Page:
At present, organic foods are certified through the National Programme for Organic Production (NPOP) of Agricultural and Processed Food Products Export Development Authority (APEDA) under the Commerc ..
"NPOP now spans over the entire organic agriculture production scenario and is offering certification services for practically all possible activity starting from crops, livestock, aquaculture, processing and niche segments like mushrooms and sea weeds," he said.

In order to further boost export of organic products from the country, Borthakur said the APEDA is targeting to get the recognition for India's NPOP from many more countries including Canada, Japan, Korea and Taiwan.

Compared to international trade of about USD 97 billion, Indian market seems to be very small, but it is growing very fast, he said.

India exported 6.14 lakh tonnes of organic food products valuing Rs 5,151 crore in 2018-19 to countries such as the US, European Union, Canada, Switzerland, Australia, Israel, South Korea, Vietnam, New Zealand and Japan, he added.

According to APEDA, India produced around 2.67 million tonnes of certified organic products in 2018-19. The production ..

is not limited to the edible sector but also extends to organic cotton fibre and functional food products.

Total area under organic certification process (registered under National Programme for Organic Production) was 3.56 million hectare till March 2019. This includes 1.94 million hectare cultivable area and another 1.49 million hectare for wild harvest collection.

Among states, Madhya Pradesh has covered largest area under organic certification followed by Rajasthan, Mahara ..


I am 85-years-old. A few months ago I have developed itching all over the body. I have tried different types of lotions, creams, neem oil etc, but with no success. I am not getting peaceful sleep for a few nights due to uncomfortable “pins and needles” feeling all over my body. Please suggest a remedy.—Vishwanath

Since the application of different oils and creams did not bring the slightest improvement in your condition and the feeling of “pins and needles” indicates that the trouble is not limited only to the skin or blood impurity, it has a deeper origin. We would like to know about your daily diet. It is best to include 4-5 teaspoons of homemade Ayurvedic ghee every day in the diet as it nourishes nerves and purifies the blood. Drinking a glass of milk with ananta kalpa every morning will be beneficial. Avoid wheat and oil in your daily diet for some days. It is necessary to consult an Ayurvedic physician to get a proper diagnosis of your constitution as well as of the disease. The severity of the symptoms indicate that the cause may be either vata dosha imbalance or decrease in strength of nerves. You can immediately start taking panchatikta ghruta, which helps to balance the vata and the pitta doshas.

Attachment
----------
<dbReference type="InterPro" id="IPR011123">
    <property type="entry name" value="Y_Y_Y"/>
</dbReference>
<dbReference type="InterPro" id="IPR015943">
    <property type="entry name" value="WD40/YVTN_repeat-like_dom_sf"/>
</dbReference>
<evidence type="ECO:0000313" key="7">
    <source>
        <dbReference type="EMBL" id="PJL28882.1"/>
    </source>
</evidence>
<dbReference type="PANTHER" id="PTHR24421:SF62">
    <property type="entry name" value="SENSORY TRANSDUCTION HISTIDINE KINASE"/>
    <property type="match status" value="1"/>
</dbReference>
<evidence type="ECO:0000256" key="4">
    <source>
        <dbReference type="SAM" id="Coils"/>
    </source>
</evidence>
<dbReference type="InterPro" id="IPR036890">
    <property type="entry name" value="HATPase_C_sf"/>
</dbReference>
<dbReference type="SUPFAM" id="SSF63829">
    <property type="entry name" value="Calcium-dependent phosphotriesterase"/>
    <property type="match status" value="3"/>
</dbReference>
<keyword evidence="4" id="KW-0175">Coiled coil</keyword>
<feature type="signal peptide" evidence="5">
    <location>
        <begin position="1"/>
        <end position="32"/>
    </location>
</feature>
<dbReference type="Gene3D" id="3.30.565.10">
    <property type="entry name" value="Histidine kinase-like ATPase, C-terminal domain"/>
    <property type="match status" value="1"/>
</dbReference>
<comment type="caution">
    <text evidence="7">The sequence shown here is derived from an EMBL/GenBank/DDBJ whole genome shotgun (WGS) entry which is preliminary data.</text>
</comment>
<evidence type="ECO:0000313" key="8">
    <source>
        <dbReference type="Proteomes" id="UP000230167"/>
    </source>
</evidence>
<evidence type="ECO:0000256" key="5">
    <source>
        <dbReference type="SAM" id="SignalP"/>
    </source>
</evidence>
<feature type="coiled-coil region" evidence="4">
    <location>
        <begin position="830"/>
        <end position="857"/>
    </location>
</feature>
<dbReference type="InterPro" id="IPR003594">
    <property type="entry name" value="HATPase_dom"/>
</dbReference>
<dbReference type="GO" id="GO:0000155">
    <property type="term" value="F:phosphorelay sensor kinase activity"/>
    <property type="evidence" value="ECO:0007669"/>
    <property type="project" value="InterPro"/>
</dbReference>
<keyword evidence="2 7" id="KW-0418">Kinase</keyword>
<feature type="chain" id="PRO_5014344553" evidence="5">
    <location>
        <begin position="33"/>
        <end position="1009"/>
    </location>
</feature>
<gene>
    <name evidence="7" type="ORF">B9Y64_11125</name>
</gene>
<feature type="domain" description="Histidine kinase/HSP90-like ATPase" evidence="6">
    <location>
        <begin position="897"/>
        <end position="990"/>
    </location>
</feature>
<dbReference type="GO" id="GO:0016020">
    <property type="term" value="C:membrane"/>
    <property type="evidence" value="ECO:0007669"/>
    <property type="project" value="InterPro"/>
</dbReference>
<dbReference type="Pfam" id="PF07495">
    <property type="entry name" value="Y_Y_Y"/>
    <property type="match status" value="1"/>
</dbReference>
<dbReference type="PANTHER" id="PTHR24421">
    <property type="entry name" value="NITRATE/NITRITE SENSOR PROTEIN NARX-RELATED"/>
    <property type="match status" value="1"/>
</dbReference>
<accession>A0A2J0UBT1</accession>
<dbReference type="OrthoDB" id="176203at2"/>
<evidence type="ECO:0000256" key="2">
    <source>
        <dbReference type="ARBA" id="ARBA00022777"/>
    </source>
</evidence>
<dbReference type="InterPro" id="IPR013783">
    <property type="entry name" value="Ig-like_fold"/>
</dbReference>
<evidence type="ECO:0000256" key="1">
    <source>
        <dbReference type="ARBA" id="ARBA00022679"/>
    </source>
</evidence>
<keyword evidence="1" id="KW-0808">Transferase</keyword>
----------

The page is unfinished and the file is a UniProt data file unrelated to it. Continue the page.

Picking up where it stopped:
I am a 29-year-old married woman. Muscles of my chest and ribs have become very stiff, their flexibility has reduced drastically and I am experiencing a continuous pulling pain. There is also a slight swelling. I am under medication for blood pressure. I have undergone all tests for heart, and the reports are normal. Please suggest a remedy.—Nandini

To rejuvenate the flexibility of muscles and reduce swelling, apply Abhyanga oil regularly. It is an easy and effective remedy that pacifies vata dosha. After application of oil, one can foment the chest with leaves of the Rui-Calotropis plant. If not available, foment with a hot water bag instead. Take care not to rub the oil in; gently apply the oil so that it gets absorbed. Also, ensure the temperature of the hot water bottle is not too high. Taking Ayurvedic vata pacifying tablets like Yogiraj Guggul or Vaatabal tablets will be beneficial. You may also take Dashamularisthta, which will help reduce swelling and stiffness. Regular practice of anulom vilom pranayam will also definitely improve your condition.